Courageous Heather Parkinson has been given a glimmer of hope after the return of her cancer.
The Evening Post recently revealed how Heather, 29, of Queensway, Leyland, was given a devastating blow after a scan revealed her cancer was back after seven months in remission.
Heather had undergone chemotherapy and radiotherapy and a stem cell transplant from her sister Shelley in her battle to beat the disease.
After it emerged that the cancer had returned, doctors gave Heather a lymphocytes infusion from her sister’s donor cells, but this failed to work in tackling the disease.
Heather faced having radiotherapy even though it could damage her organs - but now specialists have delayed giving her radiotherapy as there are signs the stem cells may be starting to work.
Heather said: “I have started getting side effects which are a good sign as it means the cells may have started working.
“The side effects I am getting are little lumps inside my mouth and dry skin.
“At the moment, I am having a reaction called Graft-versus-host disease.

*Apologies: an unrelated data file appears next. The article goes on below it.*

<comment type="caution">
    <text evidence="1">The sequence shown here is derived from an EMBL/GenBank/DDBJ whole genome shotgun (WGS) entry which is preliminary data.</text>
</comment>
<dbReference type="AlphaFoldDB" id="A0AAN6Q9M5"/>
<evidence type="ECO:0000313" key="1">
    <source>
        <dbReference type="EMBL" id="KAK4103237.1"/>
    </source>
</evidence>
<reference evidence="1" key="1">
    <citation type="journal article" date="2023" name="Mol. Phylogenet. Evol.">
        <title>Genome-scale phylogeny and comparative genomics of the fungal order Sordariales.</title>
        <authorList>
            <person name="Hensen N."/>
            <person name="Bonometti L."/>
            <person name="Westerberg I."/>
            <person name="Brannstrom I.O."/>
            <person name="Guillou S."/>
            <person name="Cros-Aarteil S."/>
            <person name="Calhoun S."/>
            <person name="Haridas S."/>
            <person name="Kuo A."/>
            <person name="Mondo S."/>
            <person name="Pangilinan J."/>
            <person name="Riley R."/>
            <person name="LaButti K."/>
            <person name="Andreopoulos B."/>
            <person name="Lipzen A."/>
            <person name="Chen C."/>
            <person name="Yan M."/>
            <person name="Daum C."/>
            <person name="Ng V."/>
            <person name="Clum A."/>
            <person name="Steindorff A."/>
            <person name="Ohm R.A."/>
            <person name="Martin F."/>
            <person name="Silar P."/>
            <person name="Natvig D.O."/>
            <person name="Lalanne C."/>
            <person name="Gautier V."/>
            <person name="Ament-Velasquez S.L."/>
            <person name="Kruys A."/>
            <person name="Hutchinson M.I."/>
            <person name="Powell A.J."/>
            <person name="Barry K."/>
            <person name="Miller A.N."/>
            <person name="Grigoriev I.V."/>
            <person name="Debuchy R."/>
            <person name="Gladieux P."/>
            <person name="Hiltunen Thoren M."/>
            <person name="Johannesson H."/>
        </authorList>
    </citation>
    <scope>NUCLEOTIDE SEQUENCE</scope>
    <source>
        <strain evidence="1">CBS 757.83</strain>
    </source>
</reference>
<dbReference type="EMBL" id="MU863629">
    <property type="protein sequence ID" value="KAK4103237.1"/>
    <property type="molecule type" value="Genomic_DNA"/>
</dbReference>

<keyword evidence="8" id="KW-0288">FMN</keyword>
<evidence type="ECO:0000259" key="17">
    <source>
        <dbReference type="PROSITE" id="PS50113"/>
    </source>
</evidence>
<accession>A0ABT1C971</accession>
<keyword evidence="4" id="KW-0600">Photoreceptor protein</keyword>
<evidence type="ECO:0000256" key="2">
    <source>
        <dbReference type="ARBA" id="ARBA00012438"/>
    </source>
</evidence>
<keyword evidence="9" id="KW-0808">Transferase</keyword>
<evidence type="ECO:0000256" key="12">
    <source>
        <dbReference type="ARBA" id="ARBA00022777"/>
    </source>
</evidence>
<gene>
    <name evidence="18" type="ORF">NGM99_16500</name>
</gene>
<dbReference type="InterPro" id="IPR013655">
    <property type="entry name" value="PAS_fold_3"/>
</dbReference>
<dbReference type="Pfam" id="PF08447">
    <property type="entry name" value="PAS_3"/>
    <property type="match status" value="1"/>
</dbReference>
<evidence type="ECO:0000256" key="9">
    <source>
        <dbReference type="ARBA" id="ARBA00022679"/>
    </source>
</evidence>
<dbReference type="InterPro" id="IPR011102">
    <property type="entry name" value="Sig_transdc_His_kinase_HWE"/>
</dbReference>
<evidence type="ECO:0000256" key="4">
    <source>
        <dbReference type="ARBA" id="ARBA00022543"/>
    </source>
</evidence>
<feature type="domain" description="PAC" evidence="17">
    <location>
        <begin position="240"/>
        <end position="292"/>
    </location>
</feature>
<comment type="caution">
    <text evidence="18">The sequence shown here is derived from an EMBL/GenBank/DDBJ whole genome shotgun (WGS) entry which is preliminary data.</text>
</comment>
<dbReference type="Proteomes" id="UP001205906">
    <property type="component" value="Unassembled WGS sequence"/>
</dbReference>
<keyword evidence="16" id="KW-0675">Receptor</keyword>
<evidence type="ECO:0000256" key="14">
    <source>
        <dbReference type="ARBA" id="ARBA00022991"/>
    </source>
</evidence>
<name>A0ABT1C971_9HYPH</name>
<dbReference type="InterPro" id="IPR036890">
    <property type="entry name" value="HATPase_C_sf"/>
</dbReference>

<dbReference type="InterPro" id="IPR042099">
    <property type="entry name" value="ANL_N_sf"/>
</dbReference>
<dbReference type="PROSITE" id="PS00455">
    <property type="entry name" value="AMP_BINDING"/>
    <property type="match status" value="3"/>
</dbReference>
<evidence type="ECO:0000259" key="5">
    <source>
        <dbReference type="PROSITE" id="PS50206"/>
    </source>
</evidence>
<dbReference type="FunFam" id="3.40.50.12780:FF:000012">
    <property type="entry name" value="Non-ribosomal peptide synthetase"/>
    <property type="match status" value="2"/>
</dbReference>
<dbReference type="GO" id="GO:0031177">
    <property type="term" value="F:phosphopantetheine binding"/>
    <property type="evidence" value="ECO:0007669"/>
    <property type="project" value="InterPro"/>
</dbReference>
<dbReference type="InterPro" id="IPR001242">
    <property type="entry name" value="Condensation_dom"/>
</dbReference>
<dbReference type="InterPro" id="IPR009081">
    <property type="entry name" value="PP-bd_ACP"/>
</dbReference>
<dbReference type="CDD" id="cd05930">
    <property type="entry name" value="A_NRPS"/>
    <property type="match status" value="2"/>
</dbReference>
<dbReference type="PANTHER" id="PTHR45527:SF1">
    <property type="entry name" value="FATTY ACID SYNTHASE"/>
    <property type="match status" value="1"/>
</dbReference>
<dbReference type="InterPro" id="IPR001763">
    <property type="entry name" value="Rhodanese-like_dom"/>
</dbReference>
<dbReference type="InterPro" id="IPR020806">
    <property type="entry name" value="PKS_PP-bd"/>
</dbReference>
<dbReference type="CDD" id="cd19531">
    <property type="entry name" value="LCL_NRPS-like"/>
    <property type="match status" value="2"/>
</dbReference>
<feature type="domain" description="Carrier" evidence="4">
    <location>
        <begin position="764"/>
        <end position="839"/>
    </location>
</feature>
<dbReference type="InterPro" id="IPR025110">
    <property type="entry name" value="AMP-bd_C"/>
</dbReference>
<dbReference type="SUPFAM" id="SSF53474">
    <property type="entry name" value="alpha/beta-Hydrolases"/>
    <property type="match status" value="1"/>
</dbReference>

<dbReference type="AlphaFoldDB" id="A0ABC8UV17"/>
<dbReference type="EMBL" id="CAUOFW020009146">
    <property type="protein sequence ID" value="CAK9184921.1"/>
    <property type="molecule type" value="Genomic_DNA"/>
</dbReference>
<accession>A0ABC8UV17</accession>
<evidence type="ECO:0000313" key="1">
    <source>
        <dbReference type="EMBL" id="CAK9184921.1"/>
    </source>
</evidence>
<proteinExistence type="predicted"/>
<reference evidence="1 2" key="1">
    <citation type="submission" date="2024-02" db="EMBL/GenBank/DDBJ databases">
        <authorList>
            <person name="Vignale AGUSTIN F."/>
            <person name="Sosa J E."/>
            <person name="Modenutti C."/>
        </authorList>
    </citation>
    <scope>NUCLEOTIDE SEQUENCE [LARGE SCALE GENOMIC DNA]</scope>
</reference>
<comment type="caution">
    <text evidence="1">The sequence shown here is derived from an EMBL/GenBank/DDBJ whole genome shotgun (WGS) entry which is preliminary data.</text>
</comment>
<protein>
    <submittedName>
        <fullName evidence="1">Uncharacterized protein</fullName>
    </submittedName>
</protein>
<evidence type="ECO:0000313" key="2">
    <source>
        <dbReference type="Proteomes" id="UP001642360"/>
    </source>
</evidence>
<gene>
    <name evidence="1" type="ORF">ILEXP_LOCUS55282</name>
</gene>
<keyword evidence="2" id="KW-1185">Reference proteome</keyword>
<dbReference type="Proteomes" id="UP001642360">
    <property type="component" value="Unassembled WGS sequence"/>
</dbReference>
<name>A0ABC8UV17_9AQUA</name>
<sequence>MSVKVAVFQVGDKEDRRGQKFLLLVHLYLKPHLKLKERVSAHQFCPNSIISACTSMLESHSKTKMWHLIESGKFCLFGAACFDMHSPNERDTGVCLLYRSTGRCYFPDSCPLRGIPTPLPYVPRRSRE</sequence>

“This is my body fighting against Shelley’s cells and I need Shelley’s cells to be stronger and win the battle.”
Heather was first diagnosed with Hodgkin’s Lymphoma at the age of 19 when she began suffering from a cough that would not go.
After chemotherapy and radiotherapy, Heather went into remission, but two years later the cancer returned and this time, chemotherapy failed to tackle it.
Heather needed a trial cancer treatment, but primary care trust NHS Central Lancashire refused to fund it.
Luckily, kindhearted LEP readers came to Heather’s rescue and donated the £16,000 to fund the treatment as a private patient.